Friday, November 27, 2009

Reel Thoughts: Homefront

If there is one film genre that gets no love from the public, it’s anything to do with the Iraq War. The Hurt Locker earlier this year might change that if it gets some Oscar love, but another film may break the cycle as well.

Woody Harrelson and the handsome Ben Foster (Angel in X-Men: The Last Stand) costar in Oren Moverman’s The Messenger, a touching look at the war from the eyes of the people left behind at home.

It’s hard to think of a storyline more fraught with scenes of human drama: Officer Will Montgomery (Foster) is paired with the hardened Lt. Stone (Harrelson) to finish out his tour of duty notifying the next-of-kin that their loved ones have died in Iraq.


I was a basket case after the first encounter, a heart-rending meeting with Portia and Yaya DaCosta (All My Children) as the mother and pregnant girlfriend, respectively, of a soldier killed in action. Steve Buscemi and Samantha Morton play two of the next next-of-kin in equally emotionally gripping scenes. While Stone has hardened himself against the job, Montgomery knows that their duty lies in giving the family some brief flash of human compassion.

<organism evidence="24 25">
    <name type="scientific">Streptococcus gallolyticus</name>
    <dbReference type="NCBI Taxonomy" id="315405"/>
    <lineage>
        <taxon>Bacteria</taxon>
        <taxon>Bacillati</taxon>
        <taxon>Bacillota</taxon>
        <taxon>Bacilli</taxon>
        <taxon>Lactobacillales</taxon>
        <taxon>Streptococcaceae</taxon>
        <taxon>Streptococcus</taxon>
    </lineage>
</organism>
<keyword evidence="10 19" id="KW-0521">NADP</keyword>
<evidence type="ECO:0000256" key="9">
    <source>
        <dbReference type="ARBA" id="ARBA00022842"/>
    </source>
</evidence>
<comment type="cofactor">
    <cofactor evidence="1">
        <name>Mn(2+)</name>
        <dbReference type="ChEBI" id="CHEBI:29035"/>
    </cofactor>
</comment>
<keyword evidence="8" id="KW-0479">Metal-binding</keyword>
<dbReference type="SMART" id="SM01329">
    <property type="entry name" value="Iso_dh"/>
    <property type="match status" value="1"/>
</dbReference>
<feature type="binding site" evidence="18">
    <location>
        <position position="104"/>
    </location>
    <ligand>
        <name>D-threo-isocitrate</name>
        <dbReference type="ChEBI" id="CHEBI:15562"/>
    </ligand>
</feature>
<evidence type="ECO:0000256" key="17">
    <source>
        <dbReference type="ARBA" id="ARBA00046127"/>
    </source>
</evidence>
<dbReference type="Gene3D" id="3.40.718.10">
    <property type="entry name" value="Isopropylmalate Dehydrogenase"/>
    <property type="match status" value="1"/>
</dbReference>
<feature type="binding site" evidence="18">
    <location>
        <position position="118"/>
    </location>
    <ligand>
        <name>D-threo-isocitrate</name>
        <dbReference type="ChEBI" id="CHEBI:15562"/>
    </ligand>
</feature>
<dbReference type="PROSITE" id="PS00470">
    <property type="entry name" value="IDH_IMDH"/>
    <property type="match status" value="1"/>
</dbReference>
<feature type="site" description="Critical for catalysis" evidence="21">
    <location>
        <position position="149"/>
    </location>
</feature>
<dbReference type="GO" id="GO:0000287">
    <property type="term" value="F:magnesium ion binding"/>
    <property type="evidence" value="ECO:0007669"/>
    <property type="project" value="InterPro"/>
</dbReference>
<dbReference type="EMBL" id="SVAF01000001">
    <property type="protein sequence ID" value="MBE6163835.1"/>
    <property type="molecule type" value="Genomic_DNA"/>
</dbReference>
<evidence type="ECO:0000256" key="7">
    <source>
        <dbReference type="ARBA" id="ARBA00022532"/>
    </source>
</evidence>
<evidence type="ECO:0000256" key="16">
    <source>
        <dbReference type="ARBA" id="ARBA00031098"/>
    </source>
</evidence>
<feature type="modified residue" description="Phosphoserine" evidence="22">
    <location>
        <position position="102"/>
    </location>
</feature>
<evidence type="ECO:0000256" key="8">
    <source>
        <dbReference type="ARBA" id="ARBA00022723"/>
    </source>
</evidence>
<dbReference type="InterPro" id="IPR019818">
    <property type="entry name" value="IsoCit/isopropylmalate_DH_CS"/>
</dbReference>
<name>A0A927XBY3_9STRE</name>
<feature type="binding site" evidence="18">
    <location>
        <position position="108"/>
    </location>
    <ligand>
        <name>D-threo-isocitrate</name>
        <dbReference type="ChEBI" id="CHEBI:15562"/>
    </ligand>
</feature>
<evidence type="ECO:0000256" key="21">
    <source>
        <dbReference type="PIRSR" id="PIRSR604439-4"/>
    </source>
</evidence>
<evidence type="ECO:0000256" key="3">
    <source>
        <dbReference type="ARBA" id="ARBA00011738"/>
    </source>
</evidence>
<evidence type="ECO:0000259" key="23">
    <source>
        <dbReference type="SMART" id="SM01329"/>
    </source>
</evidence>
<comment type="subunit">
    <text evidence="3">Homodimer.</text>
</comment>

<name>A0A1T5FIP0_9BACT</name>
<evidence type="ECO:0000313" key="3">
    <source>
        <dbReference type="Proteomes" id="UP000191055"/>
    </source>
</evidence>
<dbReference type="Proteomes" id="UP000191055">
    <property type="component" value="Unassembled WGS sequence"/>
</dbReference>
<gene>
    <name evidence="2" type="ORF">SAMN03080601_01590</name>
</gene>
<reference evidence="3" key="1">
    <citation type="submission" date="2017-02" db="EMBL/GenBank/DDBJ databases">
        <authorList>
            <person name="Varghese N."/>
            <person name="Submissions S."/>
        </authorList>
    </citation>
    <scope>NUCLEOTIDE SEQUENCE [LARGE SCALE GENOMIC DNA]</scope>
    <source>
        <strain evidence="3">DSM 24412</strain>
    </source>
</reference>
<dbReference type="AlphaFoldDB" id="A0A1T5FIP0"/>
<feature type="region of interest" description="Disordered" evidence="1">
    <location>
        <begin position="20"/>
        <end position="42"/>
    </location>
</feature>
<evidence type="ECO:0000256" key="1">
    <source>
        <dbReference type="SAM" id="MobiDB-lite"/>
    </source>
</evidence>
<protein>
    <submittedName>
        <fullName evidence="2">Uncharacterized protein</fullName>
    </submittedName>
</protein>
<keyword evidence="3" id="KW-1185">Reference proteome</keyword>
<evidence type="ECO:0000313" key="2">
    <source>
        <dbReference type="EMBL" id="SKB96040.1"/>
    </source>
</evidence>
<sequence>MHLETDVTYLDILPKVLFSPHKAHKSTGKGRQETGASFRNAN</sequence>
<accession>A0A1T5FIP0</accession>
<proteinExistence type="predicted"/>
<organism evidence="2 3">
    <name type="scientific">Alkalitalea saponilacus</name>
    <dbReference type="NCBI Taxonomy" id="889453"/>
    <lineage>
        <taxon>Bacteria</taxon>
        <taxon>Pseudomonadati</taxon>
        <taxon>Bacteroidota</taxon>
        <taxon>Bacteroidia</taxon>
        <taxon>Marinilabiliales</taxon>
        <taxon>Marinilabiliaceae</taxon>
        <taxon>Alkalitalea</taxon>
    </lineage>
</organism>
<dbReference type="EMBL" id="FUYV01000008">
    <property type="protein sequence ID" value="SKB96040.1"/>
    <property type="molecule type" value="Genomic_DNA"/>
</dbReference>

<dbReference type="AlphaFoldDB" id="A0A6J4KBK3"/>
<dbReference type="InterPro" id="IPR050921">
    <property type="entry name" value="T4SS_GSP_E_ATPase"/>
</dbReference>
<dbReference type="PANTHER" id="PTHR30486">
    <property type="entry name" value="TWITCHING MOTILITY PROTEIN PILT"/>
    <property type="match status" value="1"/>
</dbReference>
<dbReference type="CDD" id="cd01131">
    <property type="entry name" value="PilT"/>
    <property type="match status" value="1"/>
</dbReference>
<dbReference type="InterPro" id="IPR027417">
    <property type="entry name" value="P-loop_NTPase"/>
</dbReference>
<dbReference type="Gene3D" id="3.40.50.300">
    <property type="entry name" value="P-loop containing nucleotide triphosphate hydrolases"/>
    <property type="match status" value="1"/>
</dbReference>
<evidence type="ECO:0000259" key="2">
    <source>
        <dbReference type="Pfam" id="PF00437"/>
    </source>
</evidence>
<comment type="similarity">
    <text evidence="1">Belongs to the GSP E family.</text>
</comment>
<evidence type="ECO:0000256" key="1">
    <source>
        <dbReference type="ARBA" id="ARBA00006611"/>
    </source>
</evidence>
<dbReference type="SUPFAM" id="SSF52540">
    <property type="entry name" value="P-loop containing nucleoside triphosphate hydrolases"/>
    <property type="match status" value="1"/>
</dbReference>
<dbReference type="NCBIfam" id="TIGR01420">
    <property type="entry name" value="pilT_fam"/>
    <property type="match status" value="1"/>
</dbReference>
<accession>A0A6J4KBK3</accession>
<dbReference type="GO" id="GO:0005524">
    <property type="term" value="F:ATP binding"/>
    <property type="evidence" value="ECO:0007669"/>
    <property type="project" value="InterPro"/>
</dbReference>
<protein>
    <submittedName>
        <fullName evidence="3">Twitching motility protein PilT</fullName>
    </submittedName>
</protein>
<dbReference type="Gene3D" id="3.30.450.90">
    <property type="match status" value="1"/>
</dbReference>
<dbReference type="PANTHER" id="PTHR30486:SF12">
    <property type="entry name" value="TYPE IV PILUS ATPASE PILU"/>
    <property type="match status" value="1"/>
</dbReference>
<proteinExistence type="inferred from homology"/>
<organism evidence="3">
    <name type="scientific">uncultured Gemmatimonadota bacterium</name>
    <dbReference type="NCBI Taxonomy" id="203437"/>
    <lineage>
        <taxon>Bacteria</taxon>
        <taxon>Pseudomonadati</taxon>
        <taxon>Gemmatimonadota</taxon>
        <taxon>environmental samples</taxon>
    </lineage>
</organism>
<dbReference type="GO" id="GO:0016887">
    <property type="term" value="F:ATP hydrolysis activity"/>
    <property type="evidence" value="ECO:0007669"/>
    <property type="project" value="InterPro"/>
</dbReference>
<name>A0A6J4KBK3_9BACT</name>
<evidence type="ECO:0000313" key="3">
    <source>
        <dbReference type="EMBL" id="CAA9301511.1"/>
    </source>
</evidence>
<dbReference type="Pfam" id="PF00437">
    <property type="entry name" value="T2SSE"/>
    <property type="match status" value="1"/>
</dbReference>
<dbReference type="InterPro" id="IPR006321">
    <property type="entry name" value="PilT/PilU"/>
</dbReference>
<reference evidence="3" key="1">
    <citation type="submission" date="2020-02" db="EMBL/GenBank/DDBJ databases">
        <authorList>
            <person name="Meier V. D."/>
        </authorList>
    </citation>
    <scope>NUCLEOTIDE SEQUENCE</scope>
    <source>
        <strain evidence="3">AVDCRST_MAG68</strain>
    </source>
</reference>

Moverman’s film is paced in a leisurely way that allows us to really meet and know the two men, and understand the scars they carry from their war experiences. Each man is changed by the other, and their relationship is real and involving. I hope Oscar voters consider the great performances by Foster and Harrelson.

The Messenger is a good tool for supporters of “Don’t ask-don’t tell” — after watching the film, anyone would think twice before joining up.

UPDATE: The Messenger is now available on DVD and Blu-ray from Amazon.com.

Review by Neil Cohen, resident film critic of Movie Dearest and Phoenix's Echo Magazine.

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